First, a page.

Could you please add "Linux With Special Features" category which could possibly contain a distro with the newest core (Kernel)?
6 • BSD additions (by seetru at 2004-04-12 17:46:55 GMT)
This was a positive step for this website, in my opinion.
my feelings on the best OS to use are, why limit yourself? try them all!
7 • FreeBSD, NetBSD and OpenBSD on DW (by Anonymous on 2004-04-12 20:20:59 GMT)
That's a wise decision!
8 • BSD Live CD's? (by popuman at 2004-04-12 20:26:32 GMT)
any BSD live CD's around? I'd like to check them out.
9 • re: BSD Live CD's (by mike on 2004-04-12 21:05:49 GMT)
DragonFly appears to qualify as a seperate *BSD distro (or "fork" as bsd folks say), independent of FreeBSD.
10 • Live BSDs (by Scott on 2004-04-12 21:09:35 GMT)
Here's a couple of Live BSDs:
I know there are a couple more, but I can't remember them at the moment.
11 • OpenBSD (by Federico Calboli at 2004-04-12 22:19:39 GMT)
First off, great idea to add the BSD variants to DW. Second, I thought that OpenBSD were a CANADIAN project, on the ground of Theo deRaadt being canadian and strong crypto being illegal in the US...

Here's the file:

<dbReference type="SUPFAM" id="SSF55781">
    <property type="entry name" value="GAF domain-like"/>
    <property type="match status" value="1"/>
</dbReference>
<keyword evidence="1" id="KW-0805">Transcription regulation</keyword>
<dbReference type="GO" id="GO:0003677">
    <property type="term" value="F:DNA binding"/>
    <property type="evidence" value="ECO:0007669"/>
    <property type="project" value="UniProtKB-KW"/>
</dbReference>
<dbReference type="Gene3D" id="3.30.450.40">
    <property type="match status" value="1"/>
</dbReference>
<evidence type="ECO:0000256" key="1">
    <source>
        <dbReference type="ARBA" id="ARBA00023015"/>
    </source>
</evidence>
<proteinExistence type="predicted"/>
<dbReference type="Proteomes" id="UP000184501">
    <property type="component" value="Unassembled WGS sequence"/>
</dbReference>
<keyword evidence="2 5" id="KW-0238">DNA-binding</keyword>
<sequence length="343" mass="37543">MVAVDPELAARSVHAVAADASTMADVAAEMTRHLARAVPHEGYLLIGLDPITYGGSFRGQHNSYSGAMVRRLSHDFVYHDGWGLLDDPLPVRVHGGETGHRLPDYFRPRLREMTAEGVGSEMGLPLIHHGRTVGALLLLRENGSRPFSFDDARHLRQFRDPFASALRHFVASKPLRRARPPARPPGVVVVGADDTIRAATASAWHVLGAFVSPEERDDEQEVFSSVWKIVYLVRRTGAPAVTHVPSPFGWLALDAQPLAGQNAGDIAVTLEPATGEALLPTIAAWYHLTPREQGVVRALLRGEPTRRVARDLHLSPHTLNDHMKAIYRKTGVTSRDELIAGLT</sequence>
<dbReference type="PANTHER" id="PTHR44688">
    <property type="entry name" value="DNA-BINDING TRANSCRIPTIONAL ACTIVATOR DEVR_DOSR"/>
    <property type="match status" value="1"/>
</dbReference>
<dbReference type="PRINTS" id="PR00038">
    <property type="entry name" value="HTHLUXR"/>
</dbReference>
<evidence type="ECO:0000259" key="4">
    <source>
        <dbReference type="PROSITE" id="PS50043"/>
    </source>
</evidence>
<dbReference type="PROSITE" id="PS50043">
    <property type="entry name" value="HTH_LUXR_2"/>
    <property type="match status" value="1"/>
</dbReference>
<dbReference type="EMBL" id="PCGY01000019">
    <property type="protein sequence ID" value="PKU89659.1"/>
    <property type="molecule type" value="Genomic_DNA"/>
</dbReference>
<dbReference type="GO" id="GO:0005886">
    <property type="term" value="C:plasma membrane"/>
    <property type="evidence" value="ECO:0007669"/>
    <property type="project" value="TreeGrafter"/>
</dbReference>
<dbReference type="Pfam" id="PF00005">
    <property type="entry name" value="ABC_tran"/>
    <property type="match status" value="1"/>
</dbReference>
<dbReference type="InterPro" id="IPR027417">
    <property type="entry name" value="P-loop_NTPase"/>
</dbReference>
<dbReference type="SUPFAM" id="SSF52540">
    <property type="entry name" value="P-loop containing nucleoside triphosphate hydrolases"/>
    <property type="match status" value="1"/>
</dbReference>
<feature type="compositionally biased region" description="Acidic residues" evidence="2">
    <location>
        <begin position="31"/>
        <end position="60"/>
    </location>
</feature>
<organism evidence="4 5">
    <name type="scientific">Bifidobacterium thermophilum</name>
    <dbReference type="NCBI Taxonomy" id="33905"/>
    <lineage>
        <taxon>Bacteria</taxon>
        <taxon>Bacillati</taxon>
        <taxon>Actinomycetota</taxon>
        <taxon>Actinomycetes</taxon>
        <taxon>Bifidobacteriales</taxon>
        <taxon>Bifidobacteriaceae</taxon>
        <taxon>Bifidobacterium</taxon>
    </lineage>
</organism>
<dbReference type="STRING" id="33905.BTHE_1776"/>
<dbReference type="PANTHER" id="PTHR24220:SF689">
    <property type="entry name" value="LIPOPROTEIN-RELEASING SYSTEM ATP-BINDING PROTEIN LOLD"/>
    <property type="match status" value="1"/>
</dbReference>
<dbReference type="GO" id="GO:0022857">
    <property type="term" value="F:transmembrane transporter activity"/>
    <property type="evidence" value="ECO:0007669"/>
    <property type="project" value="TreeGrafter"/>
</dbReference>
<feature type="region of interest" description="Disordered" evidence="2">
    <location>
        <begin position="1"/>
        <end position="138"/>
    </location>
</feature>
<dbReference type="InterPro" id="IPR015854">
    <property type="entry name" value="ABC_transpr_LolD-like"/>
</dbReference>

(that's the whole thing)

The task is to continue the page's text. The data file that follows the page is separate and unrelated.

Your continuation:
12 • Documentation sites: www.yolinux.com (by Penguin on 2004-04-12 22:27:34 GMT)
Here's a nice Linux documentation site that I recently discovered while surfing on the net:
YoLinux Information Portal
It has - besides of a funny theme - quite a comprehensive list of links to Linux documentation online. A recommended visit.
However, I question a bit the inclusion of several links to some "Underground Hacker Sites" on the YoLinux frontpage... But I guess that could make browsing the site all the more tempting...;-)
13 • BSD (by Penguin on 2004-04-12 22:37:54 GMT)
Now as the BSD distros are included too (which is good, I think), that should make people soon to excpect to find more BSD related information on DistroWatch, like reviews and articles, too.
So, how about, for example, reviewing the new NetBSD 2.0 release? It also seems that OpenBSD (Ultra security) and FreeBSD (speed, features, software) have got most of the attention these days - though NetBSD may be as good if not better in many of its features. And NetBSD is, as many know, perhaps the most portable OS anywhere ever.